And fighting off a miserable head-cold that claimed me on Thursday, while I was in the middle of a wine tasting in Chianti: the nerve of it!
Betty and Sandy and I travelled to Tuscany. We left Toronto on the 17th, arrived in Rome at noon on the 18th, and were in Anghiari by about 7:30pm, and were entertained while we tried to sleep by what locals claim to be a thunderstorm they had not seen the likes of before. Our bedrooms had skylights, so the flashing of lightning overhead was really impressive.
Over the next while, I’m going to be going through some of the pictures I shot, some of the meals we ate out or made in our apartment in Anghiari, and my subsequent travels to Florence (and a few day trips).
I wanted to start off with our first dinner out, at Ristorante Da Alighiero in the lovely hill town of Anghiari. It’s run by a couple: she’s the chef, he’s front of house.
Choices, choices! To get appetizers or no: primi or no; secondi? How about contorni? Which wine? How about a local wine? I think we found one from the region; unfortunately, didn’t take a picture of the label, and can’t remember who made it. It was an adequate wine, not a great wine, but it served us well with dinner.
We made our decisions, and Gianni recommended one change: truffles were newly in season, so he suggested that we add the white bean with truffle soufflé to our list of contorni.
First, an amuse guelle arrived, and it was one of the strangest looking things I’ve seen in a while.
Strange to look at, but delightful to eat! It’s a purée of cauliflower, flavoured with some beet juice and flecked with some parsley. There may have been a little bit of cheese in it, but not enough for us to definitely declare it so, or what type of cheese it was. When we got this, we realized that we weren’t in for just a usual meal.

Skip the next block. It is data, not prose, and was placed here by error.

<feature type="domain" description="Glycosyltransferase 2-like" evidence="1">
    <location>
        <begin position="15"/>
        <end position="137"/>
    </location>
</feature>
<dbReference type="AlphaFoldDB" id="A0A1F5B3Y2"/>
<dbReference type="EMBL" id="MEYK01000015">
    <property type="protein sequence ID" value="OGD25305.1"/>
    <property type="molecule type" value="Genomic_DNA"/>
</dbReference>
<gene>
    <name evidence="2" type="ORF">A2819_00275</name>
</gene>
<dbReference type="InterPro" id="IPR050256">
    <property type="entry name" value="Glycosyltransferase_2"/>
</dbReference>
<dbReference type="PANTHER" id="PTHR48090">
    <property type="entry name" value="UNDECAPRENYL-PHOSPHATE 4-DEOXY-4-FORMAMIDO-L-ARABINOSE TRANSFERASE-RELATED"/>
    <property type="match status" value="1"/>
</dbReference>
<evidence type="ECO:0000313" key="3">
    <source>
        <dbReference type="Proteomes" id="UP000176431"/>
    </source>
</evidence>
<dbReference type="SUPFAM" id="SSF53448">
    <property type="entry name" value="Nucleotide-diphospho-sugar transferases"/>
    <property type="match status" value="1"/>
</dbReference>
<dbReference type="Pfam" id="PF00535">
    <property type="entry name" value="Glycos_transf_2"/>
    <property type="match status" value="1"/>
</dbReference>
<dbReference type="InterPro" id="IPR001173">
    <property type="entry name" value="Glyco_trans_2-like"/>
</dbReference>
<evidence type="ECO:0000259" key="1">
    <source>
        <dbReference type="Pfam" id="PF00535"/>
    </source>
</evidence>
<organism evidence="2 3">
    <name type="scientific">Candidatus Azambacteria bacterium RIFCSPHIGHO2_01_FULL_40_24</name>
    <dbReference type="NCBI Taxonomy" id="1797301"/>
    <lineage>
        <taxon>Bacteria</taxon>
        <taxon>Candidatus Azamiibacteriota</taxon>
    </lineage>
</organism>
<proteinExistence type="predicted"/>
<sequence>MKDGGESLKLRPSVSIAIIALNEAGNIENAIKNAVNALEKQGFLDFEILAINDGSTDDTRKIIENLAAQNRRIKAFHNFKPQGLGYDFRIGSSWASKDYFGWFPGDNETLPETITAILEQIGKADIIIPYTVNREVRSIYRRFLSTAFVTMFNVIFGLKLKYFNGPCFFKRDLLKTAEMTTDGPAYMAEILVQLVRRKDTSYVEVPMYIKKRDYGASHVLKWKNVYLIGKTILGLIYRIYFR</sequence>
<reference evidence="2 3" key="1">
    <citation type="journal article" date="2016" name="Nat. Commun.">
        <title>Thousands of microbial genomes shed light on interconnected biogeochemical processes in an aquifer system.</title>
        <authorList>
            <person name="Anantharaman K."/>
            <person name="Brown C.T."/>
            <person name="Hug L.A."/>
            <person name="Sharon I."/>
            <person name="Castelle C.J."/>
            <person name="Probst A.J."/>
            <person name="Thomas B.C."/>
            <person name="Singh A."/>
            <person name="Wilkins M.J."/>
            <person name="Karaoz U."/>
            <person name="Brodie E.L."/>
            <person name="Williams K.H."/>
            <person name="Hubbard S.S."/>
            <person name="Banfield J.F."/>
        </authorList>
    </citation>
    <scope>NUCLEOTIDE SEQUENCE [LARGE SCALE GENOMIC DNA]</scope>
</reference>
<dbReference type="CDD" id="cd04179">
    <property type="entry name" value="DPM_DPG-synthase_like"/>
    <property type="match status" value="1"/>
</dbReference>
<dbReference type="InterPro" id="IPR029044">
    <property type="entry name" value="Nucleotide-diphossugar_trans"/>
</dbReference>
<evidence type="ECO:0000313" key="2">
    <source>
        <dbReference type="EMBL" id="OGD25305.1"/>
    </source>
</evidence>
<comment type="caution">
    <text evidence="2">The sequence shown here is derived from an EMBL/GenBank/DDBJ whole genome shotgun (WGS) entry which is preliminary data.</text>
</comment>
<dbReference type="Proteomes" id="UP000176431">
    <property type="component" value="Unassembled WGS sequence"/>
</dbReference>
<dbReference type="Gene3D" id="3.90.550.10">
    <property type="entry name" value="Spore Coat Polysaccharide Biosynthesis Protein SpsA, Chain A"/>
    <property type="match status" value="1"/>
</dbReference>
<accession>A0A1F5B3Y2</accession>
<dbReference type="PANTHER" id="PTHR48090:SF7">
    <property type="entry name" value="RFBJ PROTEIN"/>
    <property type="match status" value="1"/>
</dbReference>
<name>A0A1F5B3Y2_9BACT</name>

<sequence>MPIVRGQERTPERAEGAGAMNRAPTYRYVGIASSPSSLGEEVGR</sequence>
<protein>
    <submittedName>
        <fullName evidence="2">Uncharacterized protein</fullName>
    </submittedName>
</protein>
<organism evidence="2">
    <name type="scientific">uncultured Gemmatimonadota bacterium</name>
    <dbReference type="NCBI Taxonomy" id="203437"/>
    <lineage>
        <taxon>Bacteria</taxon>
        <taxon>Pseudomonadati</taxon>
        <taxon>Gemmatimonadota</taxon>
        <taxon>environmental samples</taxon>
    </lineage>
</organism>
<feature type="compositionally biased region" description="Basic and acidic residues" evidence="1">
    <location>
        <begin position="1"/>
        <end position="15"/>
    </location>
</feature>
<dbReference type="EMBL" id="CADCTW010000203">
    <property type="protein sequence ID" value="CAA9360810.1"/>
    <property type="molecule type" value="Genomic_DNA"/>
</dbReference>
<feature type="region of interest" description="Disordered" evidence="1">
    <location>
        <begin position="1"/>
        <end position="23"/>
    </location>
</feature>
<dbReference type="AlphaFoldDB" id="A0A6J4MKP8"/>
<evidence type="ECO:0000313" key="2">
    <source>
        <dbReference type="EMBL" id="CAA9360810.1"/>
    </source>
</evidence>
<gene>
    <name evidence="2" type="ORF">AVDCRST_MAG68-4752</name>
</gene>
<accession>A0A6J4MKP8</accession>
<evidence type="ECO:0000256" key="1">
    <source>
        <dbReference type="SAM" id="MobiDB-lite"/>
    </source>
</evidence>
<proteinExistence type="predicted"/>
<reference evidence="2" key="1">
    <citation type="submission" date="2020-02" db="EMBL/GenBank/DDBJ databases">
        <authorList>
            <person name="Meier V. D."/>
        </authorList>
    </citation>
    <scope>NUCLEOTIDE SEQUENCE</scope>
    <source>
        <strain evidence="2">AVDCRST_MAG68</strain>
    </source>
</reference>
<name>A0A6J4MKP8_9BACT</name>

Even the bread basket was beautiful and provided us with 4 different choices.
We shared the side dishes, so each of us got to try a bit of this, a bit of that. The sautéed mushrooms were a big hit, packing wonderfully rich mushroom taste that had been concentrated by letting enough of the water evaporate from them to turn them into meaty chunks.
One dish I was curious about was the vegetable terrine. I’m going to have to adapt this and try it myself. None of the flavours was extraordinary; we didn’t get the sense of a lot of seasoning in the dish. Just good, solid potato, carrot, spinach. An enjoyable way to get a variety of veggies.And the side dish that Gianni said we should have? Sylvia could get a lot of willing slaves with this one. Oh, was it good.
It doesn’t really look like much, does it? I would hesitate to call it a soufflé, because it didn’t have the characteristics of one, and clearly wasn’t baked like one. But oh! The flavour. This is something I will try to do at home using white beans and some white truffle olive oil. That’s the essence of the dish: a purée of beans with the toe-curling fragrance of truffles.And what of the main dishes? We all had different meat dishes, and they were well flavoured and beautifully presented. I think that Betty’s is really award winning, for the cucumber flower off to one side of the plate:
This is duck breast cooked with garlic and rosemary. Betty said the flavours were well matched, and that nothing overpowered anything else. I don’t think any of the three of us used our knives to cut our meat, it was all so very tender.Sandy’s meat dish was pork tenderloin, cooked in port.
And me? I chose liver. Liver is something that the townspeople of Anghiari seem very fond of. An appetizer plate will come with some toast with liver paté on it; going for before-dinner drinks at the local sometimes included that as one of the nibblies (potato chips, olives, sometimes peanuts, sometimes bruscetta). We walked into the local butcher one day, and the slight smell of freshly-made liver paté had us all salivating.Here was the liver plate:
The baby beef liver was smooth, creamy, and cooked properly (pink on the inside). Bitter liver is a sign of overcooking.
One of the pieces was propped up on a whole clove of (cooked) garlic, which I ate. I ate one of the sage leaves with a fork of liver, and found that the raw, unmodified sage overwhelmed it. Maybe if it was deep-fried into crispy bits, or if it was served as a chiffonade, rather than so many leaves (they looked great on the plate, though!).
Dessert? Sylvia came out of the kitchen to let us know what our dessert opportunities were; alas, we were all full.
I think the price worked out to around 35 Euros each — really good deal for the quantity and quality of food we received.